The world is losing its battle against poverty. Even though the world's nations have recently pledged another $40 billion to the UN Millenium Plan to drastically reduce worldwide poverty by 2015, we are not on target to achieve this worthy goal.
Poverty is everybody's problem, but it effects women even more than men.
In the poorest nations in the world maternal mortality rates are higher than in richer nations.
The major direct causes of maternal morbidity and mortality include haemorrhage, infection, high blood pressure, unsafe abortion, and obstructed labour.
One of Australia's Pacific neighbours has a terrible statistic that was revealed at the UN Summit. In Papua New Guinea the rates of maternal mortality has nearly doubled in the past 14 years. Doubled. I find this frightening.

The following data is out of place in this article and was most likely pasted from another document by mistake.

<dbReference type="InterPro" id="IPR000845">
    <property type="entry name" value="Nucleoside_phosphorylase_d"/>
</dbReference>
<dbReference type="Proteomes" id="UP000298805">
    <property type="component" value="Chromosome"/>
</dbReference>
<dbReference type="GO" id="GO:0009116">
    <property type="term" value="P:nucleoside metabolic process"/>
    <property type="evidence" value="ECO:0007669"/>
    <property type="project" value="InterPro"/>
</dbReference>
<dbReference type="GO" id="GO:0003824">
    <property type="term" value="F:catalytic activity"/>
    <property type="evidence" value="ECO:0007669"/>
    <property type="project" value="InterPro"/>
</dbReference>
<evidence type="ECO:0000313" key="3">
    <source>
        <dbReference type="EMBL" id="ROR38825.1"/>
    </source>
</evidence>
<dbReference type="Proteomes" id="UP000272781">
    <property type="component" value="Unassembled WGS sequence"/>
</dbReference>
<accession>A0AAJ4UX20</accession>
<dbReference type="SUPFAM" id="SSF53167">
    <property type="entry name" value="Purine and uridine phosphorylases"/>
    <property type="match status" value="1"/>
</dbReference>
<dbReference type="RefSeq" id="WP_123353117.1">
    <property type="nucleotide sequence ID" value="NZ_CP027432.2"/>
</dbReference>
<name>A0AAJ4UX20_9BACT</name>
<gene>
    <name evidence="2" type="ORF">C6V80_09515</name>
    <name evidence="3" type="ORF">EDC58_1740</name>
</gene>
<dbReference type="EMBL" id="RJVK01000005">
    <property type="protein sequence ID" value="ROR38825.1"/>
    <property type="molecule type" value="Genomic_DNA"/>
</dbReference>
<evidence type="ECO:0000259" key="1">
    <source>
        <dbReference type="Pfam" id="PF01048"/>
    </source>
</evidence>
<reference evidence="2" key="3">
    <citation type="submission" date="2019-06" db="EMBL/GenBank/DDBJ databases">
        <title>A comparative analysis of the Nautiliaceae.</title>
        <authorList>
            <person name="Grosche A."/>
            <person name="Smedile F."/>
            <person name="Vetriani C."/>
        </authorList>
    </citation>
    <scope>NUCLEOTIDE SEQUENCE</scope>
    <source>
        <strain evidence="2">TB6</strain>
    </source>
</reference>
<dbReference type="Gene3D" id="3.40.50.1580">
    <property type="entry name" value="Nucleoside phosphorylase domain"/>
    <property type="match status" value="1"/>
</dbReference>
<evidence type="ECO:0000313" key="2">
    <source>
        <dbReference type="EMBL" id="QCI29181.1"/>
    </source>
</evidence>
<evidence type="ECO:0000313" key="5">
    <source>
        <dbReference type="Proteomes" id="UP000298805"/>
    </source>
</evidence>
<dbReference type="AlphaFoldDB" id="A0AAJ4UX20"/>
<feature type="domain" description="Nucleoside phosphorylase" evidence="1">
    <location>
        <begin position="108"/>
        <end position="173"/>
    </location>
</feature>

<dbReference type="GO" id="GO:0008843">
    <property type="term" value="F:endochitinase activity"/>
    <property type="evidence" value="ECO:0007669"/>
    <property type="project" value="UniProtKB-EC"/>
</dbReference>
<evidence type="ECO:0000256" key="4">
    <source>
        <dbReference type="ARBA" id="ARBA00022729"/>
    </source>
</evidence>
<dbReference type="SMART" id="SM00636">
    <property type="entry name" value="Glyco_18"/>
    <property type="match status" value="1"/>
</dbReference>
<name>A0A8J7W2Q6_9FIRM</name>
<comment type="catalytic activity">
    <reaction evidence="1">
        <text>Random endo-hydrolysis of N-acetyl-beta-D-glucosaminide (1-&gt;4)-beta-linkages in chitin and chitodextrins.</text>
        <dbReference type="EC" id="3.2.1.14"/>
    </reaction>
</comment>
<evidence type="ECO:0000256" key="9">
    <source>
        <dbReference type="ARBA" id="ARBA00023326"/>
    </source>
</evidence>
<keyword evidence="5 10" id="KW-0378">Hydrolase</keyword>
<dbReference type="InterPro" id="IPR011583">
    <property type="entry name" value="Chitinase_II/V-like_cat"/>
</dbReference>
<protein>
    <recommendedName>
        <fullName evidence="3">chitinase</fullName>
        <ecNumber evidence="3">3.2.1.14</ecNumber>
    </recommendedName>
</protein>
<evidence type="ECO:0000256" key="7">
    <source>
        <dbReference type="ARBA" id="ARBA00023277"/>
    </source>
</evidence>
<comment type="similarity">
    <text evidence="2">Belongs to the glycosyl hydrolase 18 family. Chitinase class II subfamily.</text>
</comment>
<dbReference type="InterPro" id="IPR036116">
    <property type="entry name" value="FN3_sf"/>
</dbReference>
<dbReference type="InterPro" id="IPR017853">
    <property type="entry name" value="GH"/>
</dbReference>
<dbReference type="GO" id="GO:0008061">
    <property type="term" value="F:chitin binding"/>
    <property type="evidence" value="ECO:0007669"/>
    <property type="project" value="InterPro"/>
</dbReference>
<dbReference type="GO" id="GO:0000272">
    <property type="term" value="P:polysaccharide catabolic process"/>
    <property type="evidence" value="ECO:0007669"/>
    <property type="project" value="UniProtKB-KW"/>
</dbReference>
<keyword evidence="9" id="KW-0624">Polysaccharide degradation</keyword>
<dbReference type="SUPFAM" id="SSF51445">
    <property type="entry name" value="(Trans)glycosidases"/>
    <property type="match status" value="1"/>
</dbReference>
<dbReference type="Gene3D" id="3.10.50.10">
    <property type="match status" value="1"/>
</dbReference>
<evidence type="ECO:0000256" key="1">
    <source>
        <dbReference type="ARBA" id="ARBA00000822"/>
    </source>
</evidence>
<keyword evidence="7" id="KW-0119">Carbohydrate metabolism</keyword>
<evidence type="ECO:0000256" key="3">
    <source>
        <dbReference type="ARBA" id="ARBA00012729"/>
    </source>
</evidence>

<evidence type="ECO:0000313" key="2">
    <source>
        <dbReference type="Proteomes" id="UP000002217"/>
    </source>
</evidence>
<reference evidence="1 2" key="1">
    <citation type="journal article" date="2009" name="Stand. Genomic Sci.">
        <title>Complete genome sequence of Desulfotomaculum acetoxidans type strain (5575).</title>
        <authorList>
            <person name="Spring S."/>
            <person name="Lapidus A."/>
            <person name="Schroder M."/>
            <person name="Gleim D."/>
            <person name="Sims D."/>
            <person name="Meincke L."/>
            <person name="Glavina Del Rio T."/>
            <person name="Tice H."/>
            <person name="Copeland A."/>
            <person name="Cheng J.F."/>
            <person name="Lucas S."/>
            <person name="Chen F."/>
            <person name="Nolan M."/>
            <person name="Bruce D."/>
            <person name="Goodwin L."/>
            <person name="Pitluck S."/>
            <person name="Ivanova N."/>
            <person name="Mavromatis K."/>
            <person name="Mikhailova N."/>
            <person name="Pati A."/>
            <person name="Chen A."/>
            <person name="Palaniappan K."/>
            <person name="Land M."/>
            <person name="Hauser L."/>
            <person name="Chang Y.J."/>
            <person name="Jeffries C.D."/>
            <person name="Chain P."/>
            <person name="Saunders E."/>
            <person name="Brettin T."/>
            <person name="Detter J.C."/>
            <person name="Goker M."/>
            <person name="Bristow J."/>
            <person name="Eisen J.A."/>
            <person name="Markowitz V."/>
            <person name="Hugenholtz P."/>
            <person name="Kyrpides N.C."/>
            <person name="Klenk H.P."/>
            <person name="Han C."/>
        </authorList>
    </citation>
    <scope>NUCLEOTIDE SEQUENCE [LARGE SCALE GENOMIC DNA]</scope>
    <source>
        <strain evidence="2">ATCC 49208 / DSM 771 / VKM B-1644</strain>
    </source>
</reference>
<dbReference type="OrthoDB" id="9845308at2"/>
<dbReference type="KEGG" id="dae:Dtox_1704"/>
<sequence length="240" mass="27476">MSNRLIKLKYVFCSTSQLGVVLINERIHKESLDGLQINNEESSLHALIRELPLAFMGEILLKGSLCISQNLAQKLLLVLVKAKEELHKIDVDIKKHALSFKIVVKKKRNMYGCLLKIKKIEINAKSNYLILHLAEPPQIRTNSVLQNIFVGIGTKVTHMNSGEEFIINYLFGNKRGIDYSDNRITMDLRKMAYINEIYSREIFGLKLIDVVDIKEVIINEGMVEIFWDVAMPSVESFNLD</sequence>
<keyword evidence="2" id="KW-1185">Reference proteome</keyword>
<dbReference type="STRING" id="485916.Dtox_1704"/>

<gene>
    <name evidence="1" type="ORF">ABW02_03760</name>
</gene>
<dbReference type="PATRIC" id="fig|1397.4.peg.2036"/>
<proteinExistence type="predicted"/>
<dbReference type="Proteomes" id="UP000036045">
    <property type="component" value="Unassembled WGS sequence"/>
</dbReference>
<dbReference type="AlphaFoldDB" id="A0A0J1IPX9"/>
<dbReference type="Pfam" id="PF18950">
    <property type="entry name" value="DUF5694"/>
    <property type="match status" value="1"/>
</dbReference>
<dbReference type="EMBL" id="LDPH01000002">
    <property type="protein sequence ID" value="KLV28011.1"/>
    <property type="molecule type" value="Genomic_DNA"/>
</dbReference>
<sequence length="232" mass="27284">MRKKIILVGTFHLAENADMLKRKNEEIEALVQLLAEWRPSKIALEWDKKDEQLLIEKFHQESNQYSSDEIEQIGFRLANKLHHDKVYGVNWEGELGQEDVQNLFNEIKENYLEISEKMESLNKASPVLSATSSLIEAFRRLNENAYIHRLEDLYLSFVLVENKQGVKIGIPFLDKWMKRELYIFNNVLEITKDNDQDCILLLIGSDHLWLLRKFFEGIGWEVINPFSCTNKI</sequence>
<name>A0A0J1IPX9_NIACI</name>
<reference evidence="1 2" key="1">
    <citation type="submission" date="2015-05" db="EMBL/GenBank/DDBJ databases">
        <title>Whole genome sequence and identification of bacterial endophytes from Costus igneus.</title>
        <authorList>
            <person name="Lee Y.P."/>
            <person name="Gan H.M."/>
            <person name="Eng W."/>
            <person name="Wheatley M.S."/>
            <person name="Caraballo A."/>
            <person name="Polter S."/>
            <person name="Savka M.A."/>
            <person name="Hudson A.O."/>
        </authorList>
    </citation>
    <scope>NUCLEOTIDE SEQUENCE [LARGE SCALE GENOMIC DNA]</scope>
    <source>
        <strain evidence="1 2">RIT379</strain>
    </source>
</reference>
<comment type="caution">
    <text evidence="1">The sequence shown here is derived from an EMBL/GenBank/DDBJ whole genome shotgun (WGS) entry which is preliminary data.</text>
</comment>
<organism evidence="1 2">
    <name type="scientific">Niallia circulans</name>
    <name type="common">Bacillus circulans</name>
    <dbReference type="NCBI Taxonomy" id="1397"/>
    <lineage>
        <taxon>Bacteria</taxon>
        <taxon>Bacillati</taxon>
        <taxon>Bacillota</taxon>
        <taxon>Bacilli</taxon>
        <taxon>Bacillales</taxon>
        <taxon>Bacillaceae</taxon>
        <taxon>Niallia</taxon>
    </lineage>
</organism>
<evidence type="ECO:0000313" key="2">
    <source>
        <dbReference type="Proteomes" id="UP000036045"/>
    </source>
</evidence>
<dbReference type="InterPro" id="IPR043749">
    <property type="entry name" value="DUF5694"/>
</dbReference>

If you live in a poor nation childbirth is more of a gamble.
You can't be assured the necessary C-section that might save your life and that of your baby.
You are less likely to access pre-natal care.
You are less likely to have access to post-natal care.
Death whilst bearing life.
It doesn't seem right.
My mother gave birth to both of my sister's in PNG. I am thankful that she was 'born to breed' and had complication-free labours.
As a person who has not been able to birth in the conventional way, I thank my lucky stars that I was born in a country that has good pre- and post-natal care and first-rate surgeons.
The outcome of my first labour could easily have been very different. Very different indeed.
There must be something we can do for our 'sisters' in these poor Pacific Island nations?
Where you live should have no impact on how you birth. All women deserve to meet their babies. All babies deserve to live full and happy lives.
It just isn't right.